By: Steve Lowenthal
If one were to look at the current cultural landscape, it would seem the very idea of punk has been not only wholeheartedly diluted, but transformed quite literally into teen pop. All these nice happy Neutrogena kids in punk drag are enough to make a die-hard punk go (gasp!) new wave. Thankfully, the vanguard of '90s underground hardcore punk has re-emerged in a variety of configurations to record today's youth riot anthems. This music is not about revivalism; this is the logical progression of the form itself, and something that suggests that if you can't destroy a room in thirty-three seconds, why be in a band, anyway? You'll find nothing like this on any Warped Tour, so if you need some crazy, angry noise in your life, here's a taste of the best of 2004.
Audio: Converge - "Eagles Become Vultures"
Wrangler Brutes' Zulu, (Kill Rock Stars) comes after a cassette-only release and a tour 7". Led by ex-Born Against front-man and visual artist Sam MacPheeters, Zuluis a straight-ahead return to direct song form after McPheeters' more experimental group Men's Recovery Project. The band blasts through 18 songs about the reality of modern life, McPheeters' fractured vignettes about murderous dermatologists and rising gas prices the perfect soundtrack for overthrowing whatever authority figure is hassling you at the moment. Black Flag's Keith Morris even drops a hilarious cameo on "Driving" as the "voice of God."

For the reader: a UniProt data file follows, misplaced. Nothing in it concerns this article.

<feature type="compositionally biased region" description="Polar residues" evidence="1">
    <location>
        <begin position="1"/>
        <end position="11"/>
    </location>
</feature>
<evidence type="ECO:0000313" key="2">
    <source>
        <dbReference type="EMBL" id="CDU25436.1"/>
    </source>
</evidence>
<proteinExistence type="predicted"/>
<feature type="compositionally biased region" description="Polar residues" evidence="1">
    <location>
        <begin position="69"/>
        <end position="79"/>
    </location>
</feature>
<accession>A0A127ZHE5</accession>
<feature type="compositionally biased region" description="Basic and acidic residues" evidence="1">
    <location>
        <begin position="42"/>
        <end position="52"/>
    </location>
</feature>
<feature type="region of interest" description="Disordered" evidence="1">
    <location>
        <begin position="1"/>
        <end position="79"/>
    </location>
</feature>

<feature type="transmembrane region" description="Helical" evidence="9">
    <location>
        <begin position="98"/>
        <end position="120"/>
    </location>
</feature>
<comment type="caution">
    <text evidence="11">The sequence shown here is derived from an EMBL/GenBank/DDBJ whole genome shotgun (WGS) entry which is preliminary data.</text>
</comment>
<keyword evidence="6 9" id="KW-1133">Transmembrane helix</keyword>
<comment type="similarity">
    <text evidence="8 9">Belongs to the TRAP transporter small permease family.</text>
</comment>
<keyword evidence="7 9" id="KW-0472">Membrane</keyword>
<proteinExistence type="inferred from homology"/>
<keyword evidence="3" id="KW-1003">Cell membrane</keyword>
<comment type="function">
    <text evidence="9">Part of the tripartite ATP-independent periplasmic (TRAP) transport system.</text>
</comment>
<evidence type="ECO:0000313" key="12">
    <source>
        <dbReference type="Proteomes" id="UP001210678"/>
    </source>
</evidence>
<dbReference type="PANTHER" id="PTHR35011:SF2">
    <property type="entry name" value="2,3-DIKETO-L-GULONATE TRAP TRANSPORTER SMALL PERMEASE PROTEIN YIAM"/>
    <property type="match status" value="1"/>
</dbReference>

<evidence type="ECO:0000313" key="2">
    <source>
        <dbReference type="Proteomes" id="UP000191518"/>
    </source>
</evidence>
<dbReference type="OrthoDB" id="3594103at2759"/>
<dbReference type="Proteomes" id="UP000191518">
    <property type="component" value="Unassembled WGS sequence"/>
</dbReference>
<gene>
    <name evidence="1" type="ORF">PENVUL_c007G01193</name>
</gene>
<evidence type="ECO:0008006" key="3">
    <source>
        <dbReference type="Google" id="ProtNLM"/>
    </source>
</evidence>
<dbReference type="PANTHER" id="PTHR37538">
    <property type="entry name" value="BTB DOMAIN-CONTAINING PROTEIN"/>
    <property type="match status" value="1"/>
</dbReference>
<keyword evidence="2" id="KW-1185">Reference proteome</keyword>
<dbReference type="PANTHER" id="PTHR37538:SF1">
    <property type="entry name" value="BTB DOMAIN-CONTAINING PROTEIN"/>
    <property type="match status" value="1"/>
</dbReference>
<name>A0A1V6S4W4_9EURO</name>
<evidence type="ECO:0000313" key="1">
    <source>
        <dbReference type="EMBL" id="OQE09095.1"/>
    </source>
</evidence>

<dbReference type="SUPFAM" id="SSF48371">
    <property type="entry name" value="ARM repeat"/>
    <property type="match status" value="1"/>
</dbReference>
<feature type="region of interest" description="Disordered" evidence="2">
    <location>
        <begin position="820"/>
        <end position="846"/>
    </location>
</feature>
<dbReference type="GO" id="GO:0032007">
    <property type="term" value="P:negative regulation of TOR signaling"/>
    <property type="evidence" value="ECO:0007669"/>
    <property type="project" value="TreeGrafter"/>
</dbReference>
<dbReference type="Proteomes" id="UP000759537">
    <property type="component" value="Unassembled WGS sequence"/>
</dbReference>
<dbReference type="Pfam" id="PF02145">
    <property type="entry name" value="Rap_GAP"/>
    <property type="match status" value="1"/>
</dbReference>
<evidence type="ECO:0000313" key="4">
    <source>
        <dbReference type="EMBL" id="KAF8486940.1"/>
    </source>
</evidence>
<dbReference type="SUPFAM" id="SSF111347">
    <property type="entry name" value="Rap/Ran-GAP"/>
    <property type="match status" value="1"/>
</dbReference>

Some Girls make their full-length debut with All My Friends Are Going Death (Deathwish Inc). Members of San Diego's hardcore elite (the Locust, Unbroken) form the bulk of this super-group. Like Wrangler Brutes, Some Girls are a return to straight-ahead roots-oriented hardcore. The band has a true rock 'n' roll swagger, layering riffs and breaks with sharp ferocity. The band focuses on personal relationships with coy titles like "Sex and Glue" and "Some Girls Have All the Fucks." It looks like there will be more Some Girls coming from the San Diego based 31G label in '05, with Karen O providing guest vocals.
Converge made a name for themselves after a slew of records in the mid to late 90's. With the 2001 epic Jane Doe, Converge became regarded as being perhaps the finest metallic hardcore band of our time. The band has recently returned with the darker You Fail Me (Epitaph). While less immediately violent than its predecessor, You Fail Me shows Converge progress into even harsher themes. Songs like "Last Light" and "Drop Out" increase the dynamics, while singer Jacob Bannon screams like the apocalypse is imminent. Converge offer an intense, personal journey through pain and disillusionment. It's a dark road they travel on, but one that provides an angry kind of solace.
Das Oath return with a new self-titled record (Dim Mak). Fronted by former Charles Bronson singer Mark McCoy, Das Oath are a thrash fan's wet dream. McCoy, who also sings in the near genius Holy Molar with Some Girls' Justin Pearson, is perhaps the genre's best frontman. There's a power in that scrawny, shaggy-haired spazz that just can't be denied, a non-stop barrage of riffs, triple-time beats, and fantastically perverse lyrics (check the lyric sheet). The band charges straight ahead; a fast, loud, sloppy, raucous train wreck all the way through. The recordings here are a bit cleaner than past efforts, but the boys have not gone soft. Any fans of the classic DC hardcore band Void will surely appreciate Das Oath's undeniable energy.